Investors have a natural attraction to large-cap stocks, and that's understandable. Everyone's heard of Cisco Systems and Coca-Cola, after all, and most know what they do to generate revenue. There's also a lot of analyst and news coverage for large caps, so we all have a good way of knowing what these firms are up to. Sounds like a great deal, right?

Well, it is -- if you want to settle for lower returns.

Why you need small caps
According to research from NYU professor Aswath Damodaran, studies have consistently found that smaller firms "earn higher returns than larger firms of equivalent risk." During Damodaran's study period of 1927 to 2001, the smallest companies outperformed the largest ones with a 20% annual return versus 12% on a value-weighted basis. The outperformance was even greater on an equally weighted basis.

One reason is that small caps -- being, um, small -- simply have more "room to run" than the big boys. You can get a better sense of this by looking at the top-performing large- and small-cap stocks over the past five years. First, some of the best companies with a market cap of more than $50 billion five years ago:


June 2003 Market Cap
(in billions)

Total Return (June 2003
to June 2008)







Berkshire Hathaway (NYSE:BRK-B)



Total (NYSE:TOT)






Now, here were some of the best performers for companies with a market cap between $200 million and $2.5 billion (the universe we search to make recommendations for our Motley Fool Hidden Gems small-cap investing service):


June 2003 Market Cap
(in millions)

Total Return (June 2003
to June 2008)

Research In Motion



Southwestern Energy (NYSE:SWN)



Intuitive Surgical (NASDAQ:ISRG)



Fording Canadian Coal Trust (NYSE:FDG)



Allegheny Technologies (NYSE:ATI)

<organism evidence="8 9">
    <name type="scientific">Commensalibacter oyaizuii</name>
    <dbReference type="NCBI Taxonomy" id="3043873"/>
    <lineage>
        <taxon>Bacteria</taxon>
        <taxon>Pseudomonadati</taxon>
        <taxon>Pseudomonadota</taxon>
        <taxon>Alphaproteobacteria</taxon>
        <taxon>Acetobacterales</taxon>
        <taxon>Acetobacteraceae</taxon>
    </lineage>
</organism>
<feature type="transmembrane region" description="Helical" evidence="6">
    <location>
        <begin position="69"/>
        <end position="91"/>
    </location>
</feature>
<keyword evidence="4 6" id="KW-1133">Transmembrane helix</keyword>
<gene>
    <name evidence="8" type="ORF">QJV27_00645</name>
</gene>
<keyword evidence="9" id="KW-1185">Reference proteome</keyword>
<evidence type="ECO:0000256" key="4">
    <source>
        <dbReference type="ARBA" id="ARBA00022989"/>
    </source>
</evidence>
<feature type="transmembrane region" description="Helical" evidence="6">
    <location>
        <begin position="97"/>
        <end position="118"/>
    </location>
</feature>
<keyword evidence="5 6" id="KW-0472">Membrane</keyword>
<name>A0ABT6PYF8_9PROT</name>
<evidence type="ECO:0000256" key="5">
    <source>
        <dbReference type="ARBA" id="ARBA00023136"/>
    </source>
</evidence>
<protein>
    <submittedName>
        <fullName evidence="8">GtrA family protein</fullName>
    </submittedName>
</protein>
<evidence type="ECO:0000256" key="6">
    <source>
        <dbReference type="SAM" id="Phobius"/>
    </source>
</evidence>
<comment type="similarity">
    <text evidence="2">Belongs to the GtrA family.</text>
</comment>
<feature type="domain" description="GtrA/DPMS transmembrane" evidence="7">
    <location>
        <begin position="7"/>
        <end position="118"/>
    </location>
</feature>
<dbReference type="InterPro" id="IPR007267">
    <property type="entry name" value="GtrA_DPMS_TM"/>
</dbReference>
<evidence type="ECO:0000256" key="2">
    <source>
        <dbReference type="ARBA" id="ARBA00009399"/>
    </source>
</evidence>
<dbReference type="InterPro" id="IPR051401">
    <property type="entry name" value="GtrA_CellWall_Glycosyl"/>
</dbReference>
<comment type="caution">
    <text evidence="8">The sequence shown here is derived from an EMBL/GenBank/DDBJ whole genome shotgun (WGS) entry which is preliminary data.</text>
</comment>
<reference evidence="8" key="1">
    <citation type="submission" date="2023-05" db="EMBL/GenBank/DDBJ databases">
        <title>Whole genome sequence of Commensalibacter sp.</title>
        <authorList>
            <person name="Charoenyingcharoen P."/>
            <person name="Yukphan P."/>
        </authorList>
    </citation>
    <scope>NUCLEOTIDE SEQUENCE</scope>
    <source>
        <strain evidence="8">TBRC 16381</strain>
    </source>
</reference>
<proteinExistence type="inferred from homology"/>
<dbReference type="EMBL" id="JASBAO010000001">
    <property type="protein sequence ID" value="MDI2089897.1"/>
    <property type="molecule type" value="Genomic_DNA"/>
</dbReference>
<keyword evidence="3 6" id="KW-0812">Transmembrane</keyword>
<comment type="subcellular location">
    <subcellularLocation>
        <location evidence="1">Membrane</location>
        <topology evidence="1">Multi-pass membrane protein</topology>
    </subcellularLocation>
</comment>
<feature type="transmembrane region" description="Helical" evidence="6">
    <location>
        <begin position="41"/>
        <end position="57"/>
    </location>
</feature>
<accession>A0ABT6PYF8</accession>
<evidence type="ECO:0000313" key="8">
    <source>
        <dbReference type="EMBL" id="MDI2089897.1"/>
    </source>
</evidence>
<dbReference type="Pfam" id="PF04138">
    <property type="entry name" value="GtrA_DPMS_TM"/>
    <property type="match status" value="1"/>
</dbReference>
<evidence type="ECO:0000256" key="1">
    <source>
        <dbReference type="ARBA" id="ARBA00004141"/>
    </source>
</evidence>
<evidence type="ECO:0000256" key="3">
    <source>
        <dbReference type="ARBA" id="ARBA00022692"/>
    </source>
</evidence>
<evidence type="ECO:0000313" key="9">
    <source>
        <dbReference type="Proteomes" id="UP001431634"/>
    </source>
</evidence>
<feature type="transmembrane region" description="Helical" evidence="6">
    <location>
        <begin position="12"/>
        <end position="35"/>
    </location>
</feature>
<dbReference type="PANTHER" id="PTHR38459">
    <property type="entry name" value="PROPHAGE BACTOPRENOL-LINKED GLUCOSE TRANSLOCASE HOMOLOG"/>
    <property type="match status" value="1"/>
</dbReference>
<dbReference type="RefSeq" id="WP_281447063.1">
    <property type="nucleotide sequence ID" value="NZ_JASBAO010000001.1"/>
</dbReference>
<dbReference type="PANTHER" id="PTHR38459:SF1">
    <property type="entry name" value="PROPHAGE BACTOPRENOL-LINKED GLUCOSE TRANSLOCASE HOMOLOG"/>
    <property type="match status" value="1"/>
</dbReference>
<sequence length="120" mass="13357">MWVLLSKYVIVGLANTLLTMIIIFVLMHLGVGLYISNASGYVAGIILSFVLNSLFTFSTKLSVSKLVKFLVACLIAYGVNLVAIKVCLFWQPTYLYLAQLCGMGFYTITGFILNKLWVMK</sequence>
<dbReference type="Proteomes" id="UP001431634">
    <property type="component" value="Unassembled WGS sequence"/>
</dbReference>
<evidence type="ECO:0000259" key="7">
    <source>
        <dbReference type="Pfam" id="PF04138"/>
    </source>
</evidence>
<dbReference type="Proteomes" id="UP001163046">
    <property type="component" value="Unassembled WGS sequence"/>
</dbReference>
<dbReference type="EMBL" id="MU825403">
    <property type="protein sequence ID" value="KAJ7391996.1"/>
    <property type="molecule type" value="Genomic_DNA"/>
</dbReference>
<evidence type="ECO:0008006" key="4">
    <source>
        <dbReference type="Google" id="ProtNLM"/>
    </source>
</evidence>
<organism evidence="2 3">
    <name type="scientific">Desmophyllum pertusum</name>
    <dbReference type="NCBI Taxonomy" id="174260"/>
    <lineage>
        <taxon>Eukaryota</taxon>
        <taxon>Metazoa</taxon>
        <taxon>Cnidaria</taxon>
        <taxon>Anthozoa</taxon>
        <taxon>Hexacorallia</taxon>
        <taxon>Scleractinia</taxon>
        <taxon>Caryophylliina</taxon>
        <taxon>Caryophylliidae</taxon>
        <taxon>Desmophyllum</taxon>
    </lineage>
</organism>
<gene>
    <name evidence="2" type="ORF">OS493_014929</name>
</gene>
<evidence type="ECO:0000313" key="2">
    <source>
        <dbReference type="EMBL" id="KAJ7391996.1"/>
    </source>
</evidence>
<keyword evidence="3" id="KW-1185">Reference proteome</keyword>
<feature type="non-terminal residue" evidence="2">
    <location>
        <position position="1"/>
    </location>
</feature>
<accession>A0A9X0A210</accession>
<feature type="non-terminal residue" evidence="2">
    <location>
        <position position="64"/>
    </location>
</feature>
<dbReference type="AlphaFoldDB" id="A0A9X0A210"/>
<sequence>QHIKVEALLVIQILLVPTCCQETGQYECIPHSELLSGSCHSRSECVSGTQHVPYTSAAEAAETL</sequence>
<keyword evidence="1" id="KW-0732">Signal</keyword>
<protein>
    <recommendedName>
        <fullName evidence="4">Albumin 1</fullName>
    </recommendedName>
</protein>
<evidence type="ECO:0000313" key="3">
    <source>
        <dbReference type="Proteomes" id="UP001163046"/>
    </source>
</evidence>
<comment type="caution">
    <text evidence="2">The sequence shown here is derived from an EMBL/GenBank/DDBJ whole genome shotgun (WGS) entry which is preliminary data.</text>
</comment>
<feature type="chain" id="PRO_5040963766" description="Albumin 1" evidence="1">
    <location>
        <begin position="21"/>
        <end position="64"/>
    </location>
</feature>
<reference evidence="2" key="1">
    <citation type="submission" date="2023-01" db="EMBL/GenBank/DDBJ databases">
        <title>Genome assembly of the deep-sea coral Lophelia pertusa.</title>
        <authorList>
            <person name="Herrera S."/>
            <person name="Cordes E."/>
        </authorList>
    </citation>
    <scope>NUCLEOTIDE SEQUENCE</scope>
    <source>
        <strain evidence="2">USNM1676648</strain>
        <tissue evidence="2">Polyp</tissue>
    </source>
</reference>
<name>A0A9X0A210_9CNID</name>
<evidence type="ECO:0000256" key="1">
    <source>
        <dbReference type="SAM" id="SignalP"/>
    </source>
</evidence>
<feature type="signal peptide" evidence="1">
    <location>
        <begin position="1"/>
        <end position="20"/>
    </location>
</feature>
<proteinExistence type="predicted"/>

Data provided by Capital IQ, a division of Standard & Poor's.

Simply put, the smallest companies have much more upside than the largest. But be aware: Higher potential reward comes with higher risk. Buy one of the worst-performing small caps, and you'll likely earn a total loss of capital -- which is a fancy Wall Street phrase for "losing all your money." That's why, at Hidden Gems, we seek out only the highest-quality small caps: those with high insider ownership, a strong balance sheet, a solid business model, and compelling valuation.

It's time to think small
Using these principles, Tom Gardner and his team's stock recommendations have outperformed the S&P 500 by an average of 35% to 11% since the service began more than four years ago. This shows that small caps can indeed improve returns, and they should be a part of any balanced portfolio.

If you're interested in a look at all of the Hidden Gems recommendations, Tom is offering a full-access, 30-day free trial to the service. Here's more information.

This article was originally published on Sept. 14, 2006. It has been updated.

Rex Moore has nearly mastered quantum mechanics, but is stuck on that "wave-particle duality" thingie. He owns no companies mentioned in this story. The Motley Fool owns shares of Berkshire Hathaway. Berkshire is a Stock Advisor and Inside Value recommendation. Coca-Cola is an Inside Value selection. Total is an Income Investor choice. The Fool's disclosure policy shines year-round.